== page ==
The housing crisis has hit Colorado especially hard. The rising number of foreclosures have had a direct impact on home values in the state; according the Case-Shiller home price index, housing prices in the Denver area are down 5 percent from their peak in August 2006, and further declines may be on the horizon. In 2007, Colorado ranked 5th in the nation in foreclosures and in Colorado in 2007 foreclosures were up 30 percent over 2006 and 140 percent over 2005. During September of last year, 1 in every 376 houses in Colorado was in some stage of foreclosure.

In addition, Colorado's home building industry is suffering, and has responded to the economic situation by cutting production -- Colorado housing starts have declined by 36 percent since 2005. These statistics are especially troubling given the importance of the home construction to the Colorado economy. The National Association of Home Builders estimates that, in 2002, 6.77% of Colorado's Gross State Product (GSP) was directly accountable to home building, and another 12.71% was accountable to housing services, for a total housing contribution of 19.48% of GSP.

The site of today's press conference, Brother's Redevelopment, Inc., is a local non-profit housing assistance agency that also houses the Colorado Foreclosure Hotline, which has provided an increasing number of struggling Colorado homeowners with information on a borrower's options when facing foreclosure. Their foreclosure assistance hotline has (877-601-HOPE) provides an easy way for any homeowner in danger of delinquency or foreclosure to talk directly with a trained, professional housing counselor. Counselors offer free assistance to help homeowners understand their options, negotiate solutions, and find the best resolution for their particular circumstances. The hotline has been an enormous success; to date, more than 29,000 callers have phoned the Hotline seeking assistance or information-more than 1,700 per month.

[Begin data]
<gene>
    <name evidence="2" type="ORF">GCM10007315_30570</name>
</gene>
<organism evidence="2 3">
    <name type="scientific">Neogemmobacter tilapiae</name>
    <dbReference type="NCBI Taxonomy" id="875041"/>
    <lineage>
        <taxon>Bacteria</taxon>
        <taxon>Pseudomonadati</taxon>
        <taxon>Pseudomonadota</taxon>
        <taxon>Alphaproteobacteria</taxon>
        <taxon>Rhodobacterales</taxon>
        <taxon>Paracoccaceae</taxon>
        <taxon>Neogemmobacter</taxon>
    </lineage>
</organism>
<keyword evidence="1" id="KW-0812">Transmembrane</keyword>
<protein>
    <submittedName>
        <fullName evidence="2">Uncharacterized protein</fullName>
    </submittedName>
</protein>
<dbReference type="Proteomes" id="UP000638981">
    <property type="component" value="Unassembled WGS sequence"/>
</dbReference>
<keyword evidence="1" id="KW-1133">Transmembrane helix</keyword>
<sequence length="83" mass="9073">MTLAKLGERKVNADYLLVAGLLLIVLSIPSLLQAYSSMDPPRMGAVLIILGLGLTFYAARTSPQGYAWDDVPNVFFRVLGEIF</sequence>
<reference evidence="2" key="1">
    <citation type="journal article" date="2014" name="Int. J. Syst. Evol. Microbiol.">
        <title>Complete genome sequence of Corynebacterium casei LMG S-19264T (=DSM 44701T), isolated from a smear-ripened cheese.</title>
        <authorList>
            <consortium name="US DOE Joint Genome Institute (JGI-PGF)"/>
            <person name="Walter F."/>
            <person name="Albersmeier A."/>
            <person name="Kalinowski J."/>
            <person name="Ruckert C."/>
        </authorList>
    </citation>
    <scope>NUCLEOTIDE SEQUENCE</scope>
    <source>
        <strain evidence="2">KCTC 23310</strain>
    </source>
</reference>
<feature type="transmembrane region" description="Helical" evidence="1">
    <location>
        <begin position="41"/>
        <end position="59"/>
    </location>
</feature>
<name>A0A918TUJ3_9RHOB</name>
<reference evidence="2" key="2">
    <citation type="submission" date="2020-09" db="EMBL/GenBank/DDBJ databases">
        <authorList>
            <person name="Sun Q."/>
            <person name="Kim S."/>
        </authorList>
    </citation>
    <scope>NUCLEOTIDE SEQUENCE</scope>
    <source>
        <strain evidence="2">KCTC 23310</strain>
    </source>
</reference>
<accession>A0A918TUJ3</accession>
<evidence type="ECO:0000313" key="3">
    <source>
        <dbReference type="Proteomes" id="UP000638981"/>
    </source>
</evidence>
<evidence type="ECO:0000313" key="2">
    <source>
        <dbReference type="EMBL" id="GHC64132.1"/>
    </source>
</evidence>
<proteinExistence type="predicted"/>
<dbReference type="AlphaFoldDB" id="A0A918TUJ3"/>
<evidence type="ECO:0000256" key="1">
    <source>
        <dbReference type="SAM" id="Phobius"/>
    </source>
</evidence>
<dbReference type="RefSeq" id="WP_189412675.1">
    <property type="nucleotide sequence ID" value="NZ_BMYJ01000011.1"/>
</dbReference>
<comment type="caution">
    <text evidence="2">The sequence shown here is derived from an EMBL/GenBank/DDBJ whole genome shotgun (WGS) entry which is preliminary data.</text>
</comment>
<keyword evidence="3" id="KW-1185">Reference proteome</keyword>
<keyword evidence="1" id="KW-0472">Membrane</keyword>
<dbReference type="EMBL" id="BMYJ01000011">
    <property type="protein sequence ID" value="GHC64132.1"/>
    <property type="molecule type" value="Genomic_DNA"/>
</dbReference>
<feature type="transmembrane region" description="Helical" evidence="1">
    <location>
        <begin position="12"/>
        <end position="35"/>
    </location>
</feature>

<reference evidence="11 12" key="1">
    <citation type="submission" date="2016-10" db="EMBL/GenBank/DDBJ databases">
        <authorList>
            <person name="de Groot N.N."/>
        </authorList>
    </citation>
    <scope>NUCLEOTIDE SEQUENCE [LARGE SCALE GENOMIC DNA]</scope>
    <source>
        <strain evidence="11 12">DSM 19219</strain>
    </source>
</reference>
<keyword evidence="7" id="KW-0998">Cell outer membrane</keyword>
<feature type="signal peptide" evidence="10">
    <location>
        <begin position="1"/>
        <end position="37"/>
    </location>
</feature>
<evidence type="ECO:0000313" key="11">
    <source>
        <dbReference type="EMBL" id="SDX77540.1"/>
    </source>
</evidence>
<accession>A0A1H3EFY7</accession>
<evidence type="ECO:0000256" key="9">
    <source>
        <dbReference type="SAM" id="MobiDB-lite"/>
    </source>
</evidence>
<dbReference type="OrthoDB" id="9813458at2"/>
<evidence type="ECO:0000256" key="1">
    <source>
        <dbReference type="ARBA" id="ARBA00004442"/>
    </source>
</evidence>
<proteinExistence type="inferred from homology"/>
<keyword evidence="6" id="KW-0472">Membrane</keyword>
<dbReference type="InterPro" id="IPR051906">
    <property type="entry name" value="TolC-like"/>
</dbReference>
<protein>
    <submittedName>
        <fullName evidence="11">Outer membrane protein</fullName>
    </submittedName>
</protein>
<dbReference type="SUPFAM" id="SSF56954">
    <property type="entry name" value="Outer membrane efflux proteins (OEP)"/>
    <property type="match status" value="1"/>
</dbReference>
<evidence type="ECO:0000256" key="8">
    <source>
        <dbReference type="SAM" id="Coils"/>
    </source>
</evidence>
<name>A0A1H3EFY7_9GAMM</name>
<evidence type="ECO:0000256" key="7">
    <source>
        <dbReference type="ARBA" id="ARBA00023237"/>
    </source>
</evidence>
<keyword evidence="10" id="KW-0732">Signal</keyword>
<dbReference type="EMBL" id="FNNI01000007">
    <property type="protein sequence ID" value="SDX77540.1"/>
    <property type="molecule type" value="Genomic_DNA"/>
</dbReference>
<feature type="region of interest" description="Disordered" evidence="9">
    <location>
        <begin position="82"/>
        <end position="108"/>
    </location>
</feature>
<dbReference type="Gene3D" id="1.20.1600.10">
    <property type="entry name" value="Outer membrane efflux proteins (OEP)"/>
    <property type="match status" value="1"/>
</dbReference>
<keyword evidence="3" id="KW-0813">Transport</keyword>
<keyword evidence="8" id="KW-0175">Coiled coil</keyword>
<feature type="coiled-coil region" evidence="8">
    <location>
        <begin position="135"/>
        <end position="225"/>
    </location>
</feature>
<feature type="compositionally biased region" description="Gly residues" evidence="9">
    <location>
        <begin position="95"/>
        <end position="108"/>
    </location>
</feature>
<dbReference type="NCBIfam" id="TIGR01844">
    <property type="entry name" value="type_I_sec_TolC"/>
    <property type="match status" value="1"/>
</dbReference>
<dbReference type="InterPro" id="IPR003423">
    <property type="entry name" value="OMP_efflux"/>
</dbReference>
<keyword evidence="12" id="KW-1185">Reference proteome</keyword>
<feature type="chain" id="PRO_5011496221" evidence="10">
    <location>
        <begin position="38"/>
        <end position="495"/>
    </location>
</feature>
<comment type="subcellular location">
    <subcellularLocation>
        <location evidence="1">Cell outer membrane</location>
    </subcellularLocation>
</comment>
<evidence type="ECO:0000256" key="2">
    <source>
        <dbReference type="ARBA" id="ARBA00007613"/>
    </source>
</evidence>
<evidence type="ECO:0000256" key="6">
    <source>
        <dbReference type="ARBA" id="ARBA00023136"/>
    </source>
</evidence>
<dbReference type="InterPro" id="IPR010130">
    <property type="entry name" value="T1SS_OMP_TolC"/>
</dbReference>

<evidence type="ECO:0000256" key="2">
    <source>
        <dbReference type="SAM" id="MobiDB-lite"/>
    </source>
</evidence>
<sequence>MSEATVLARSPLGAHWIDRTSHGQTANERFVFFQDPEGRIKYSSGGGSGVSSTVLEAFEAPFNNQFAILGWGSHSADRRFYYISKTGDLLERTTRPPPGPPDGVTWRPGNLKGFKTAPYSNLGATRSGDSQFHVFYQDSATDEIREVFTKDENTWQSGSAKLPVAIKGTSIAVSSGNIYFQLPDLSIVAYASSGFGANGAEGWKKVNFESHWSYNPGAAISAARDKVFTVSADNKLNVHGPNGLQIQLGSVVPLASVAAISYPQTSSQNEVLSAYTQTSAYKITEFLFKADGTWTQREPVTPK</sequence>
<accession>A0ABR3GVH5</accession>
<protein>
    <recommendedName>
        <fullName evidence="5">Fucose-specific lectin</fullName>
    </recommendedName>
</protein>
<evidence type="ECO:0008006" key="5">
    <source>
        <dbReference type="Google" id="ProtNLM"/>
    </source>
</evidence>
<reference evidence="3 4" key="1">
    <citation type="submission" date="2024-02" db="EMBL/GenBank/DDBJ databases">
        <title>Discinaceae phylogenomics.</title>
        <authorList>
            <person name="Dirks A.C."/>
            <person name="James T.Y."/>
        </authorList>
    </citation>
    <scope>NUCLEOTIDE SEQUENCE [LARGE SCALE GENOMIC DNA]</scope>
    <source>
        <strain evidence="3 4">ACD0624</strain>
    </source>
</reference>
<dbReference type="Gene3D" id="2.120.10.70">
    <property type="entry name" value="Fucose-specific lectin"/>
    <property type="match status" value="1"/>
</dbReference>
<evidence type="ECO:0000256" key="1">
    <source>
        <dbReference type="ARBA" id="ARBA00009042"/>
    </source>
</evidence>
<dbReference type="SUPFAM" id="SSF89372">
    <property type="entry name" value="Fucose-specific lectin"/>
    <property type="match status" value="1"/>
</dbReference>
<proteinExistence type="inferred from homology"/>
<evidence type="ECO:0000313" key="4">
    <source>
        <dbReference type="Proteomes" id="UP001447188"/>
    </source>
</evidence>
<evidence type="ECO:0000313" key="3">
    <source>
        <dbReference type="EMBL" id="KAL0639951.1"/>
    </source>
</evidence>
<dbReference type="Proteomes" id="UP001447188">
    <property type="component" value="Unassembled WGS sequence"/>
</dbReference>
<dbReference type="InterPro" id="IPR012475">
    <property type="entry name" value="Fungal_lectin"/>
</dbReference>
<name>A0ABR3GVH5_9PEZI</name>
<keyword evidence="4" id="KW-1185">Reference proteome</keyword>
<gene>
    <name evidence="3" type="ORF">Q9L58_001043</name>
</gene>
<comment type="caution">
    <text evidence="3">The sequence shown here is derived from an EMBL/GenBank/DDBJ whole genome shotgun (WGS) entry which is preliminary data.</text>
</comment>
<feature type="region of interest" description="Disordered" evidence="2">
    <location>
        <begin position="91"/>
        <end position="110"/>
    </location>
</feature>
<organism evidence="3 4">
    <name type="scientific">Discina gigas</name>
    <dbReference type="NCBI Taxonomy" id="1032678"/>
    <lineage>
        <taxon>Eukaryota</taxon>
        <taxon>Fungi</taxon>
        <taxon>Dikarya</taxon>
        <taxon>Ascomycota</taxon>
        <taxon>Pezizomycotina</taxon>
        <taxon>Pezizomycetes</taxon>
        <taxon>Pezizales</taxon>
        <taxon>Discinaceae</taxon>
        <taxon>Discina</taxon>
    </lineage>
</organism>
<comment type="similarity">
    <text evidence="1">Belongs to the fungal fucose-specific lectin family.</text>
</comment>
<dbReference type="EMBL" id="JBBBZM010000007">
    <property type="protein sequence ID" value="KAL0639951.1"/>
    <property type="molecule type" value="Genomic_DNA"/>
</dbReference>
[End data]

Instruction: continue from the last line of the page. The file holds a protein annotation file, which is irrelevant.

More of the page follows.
To view the charts Senator Salazar used at today's press conference to highlight the housing downturn, click here and here. For more information on the Foreclosure Prevention Act of 2008, see below.